Aliens who have concerns about their admissibility should contact an immigration attorney before making foreign travel plans.
Q: How long does it take to get an Advance Parole approved?
A: It usually takes about two to three months to process an Advance Parole application.
Q: What is the valid duration of an Advance Parole?
A: The advance parole document is valid for up to one year and during that period, an alien may make multiple entries into the United States. Also, an advance parole document may be renewed, so long as the renewal application is filed at least 120 days before the previously issued advance parole expires.
Q: Where is an Advance Parole application to be submitted?
A: For an employment-based adjustment of status, the Advance Parole application is filed with either the Phoenix (USCIS Phoenix Lockbox P.O. Box 21281, Phoenix, Arizona 85036), Dallas (USCIS Dallas Lockbox P.O. Box 660866, Dallas, Texas 75266) or Chicago (USCIS Chicago Lockbox P.O. Box 805887, Chicago Illinois 60680) Lockbox, depending on the I-797 receipt number for an applicant’s filed I-485 . However, in an emergency an application for an Advanced Parole can be filed in any local USCIS office.
Q: What is the difference between an Advanced Parole and a Re-entry Permit?
A: An Advanced Parole Approval is issued to an alien who does not have permanent resident status. A Re-entry Permit is issued to a permanent resident of the U.S. The two documents are dissimilar in physical appearance: an Advanced Parole Approval is a single piece of paper bearing the alien's photo, whereas a Re-entry Permit looks like a passport.
An Advanced Parole Approval functions like a visa to the U.S., while a Re-entry Permit functions like a passport. In another words, an alien with an Advanced Parole Approval still needs a foreign passport to enter into the U.S., while a permanent resident with a Re-entry Permit does not need a foreign passport to enter the U.S. Another difference is the duration: Advanced Parole is valid for one year, whereas a Re-entry Permit is valid for two years. For more information about Re-entry Permits, click here.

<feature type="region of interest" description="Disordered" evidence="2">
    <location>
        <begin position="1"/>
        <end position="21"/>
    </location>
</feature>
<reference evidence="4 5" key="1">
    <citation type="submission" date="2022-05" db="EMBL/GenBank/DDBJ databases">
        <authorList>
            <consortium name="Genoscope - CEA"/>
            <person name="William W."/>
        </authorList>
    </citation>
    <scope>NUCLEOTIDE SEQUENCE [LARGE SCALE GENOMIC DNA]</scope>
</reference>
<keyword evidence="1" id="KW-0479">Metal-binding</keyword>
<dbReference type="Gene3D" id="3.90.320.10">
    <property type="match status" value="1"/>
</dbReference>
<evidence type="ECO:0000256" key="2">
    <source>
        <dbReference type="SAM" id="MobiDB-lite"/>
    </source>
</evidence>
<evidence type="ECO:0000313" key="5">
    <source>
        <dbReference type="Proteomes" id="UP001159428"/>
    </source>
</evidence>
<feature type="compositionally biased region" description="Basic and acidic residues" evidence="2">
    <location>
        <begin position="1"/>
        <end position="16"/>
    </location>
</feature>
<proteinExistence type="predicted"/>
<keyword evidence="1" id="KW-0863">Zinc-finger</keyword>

Q: Is there a maximum number of days that an Alien can stay outside the U.S. while on AP?
A: The only limit to the amount of time is the one-year expiration date on the AP. The year period begins from the date the AP is issued. You cannot use the AP after it expires.
Q: Who is handling my case if I retain Z&A?
A: Our attorneys handle our clients' cases individually by preparing petition letters, contacting clients, and following up on pending cases. This is why we have more attorneys than clerks. Our law clerks' main objective is to help attorneys prepare clients' packages, and each client's package will be reviewed by one of our most experienced attorneys for final checking before it is sent out to the USCIS.
(Updated 10/11/2012 by AD)